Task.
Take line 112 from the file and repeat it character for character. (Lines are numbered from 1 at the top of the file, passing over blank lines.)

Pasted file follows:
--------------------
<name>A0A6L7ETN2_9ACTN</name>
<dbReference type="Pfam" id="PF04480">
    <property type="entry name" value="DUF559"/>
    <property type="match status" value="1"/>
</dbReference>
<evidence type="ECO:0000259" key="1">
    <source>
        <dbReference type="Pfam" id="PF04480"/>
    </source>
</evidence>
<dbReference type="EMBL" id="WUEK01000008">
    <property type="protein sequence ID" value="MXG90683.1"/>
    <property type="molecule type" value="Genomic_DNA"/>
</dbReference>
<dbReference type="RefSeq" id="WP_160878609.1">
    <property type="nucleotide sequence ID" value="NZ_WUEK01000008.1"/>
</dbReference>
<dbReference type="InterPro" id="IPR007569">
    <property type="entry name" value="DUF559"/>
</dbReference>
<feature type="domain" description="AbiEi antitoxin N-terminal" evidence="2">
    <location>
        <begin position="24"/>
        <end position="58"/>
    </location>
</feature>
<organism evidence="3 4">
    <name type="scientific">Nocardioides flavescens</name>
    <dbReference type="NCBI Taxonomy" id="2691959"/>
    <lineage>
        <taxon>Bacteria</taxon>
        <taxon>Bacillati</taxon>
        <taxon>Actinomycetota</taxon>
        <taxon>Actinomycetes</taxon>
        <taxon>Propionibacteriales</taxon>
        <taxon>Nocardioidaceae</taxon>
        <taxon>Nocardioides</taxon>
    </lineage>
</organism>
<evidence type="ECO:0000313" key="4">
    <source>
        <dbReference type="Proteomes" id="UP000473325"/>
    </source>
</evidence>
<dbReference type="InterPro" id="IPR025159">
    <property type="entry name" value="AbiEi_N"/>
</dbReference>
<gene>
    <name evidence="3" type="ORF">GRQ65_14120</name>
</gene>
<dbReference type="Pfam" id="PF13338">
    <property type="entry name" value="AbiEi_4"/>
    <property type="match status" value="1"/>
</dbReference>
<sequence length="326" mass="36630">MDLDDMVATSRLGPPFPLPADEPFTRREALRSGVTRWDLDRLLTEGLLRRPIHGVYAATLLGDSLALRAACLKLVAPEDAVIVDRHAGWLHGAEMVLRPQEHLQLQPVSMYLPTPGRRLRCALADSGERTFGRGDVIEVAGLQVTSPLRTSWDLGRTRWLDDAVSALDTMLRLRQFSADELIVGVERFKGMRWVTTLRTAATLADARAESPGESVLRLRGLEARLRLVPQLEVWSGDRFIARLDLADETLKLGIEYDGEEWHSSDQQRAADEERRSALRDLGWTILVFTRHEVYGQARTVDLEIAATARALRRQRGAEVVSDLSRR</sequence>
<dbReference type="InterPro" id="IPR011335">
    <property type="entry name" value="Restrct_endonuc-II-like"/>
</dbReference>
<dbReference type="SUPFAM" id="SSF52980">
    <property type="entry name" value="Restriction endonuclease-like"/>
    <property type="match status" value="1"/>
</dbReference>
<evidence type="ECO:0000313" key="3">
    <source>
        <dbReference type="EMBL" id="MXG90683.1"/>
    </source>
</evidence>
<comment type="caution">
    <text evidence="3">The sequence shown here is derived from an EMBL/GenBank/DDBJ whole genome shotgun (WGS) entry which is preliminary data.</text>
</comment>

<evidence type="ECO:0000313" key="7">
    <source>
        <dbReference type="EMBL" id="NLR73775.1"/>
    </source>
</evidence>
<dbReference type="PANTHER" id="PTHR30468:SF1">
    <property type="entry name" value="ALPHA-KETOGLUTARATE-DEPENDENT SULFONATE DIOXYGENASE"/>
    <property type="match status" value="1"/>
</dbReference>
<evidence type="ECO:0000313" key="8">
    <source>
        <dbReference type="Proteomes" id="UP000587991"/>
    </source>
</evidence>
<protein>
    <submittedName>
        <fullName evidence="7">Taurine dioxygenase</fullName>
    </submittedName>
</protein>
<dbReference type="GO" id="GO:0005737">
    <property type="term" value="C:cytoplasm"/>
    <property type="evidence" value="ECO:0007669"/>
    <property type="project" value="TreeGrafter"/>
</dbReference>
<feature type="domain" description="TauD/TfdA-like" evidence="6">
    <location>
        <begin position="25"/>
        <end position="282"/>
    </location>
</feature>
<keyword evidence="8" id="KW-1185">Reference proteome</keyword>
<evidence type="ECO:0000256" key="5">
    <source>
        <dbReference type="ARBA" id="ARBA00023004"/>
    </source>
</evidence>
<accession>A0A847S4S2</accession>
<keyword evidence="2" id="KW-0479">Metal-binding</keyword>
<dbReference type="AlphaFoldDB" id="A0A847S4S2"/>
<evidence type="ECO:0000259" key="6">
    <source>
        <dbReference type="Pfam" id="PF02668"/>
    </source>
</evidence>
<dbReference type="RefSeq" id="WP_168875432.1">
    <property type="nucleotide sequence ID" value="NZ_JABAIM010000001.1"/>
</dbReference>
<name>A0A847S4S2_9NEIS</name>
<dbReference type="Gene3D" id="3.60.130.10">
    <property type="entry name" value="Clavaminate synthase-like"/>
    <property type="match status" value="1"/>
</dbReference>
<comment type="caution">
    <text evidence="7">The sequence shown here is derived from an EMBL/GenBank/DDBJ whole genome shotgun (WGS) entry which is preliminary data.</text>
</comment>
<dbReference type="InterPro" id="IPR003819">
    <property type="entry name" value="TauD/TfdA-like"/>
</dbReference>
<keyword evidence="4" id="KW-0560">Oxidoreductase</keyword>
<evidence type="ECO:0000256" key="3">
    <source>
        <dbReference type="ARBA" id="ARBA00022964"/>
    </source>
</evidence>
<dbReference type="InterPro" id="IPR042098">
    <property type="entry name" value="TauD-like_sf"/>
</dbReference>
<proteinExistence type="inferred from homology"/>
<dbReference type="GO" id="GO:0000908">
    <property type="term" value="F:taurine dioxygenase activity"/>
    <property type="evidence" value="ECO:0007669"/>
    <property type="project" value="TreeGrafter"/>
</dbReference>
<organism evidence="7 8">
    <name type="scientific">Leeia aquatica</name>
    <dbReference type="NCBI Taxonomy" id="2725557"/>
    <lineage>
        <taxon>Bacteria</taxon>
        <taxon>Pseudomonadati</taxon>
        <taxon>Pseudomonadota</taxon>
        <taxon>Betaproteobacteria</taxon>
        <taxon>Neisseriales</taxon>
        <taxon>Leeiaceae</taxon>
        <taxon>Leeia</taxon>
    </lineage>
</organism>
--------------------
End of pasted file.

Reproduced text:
        <dbReference type="Pfam" id="PF02668"/>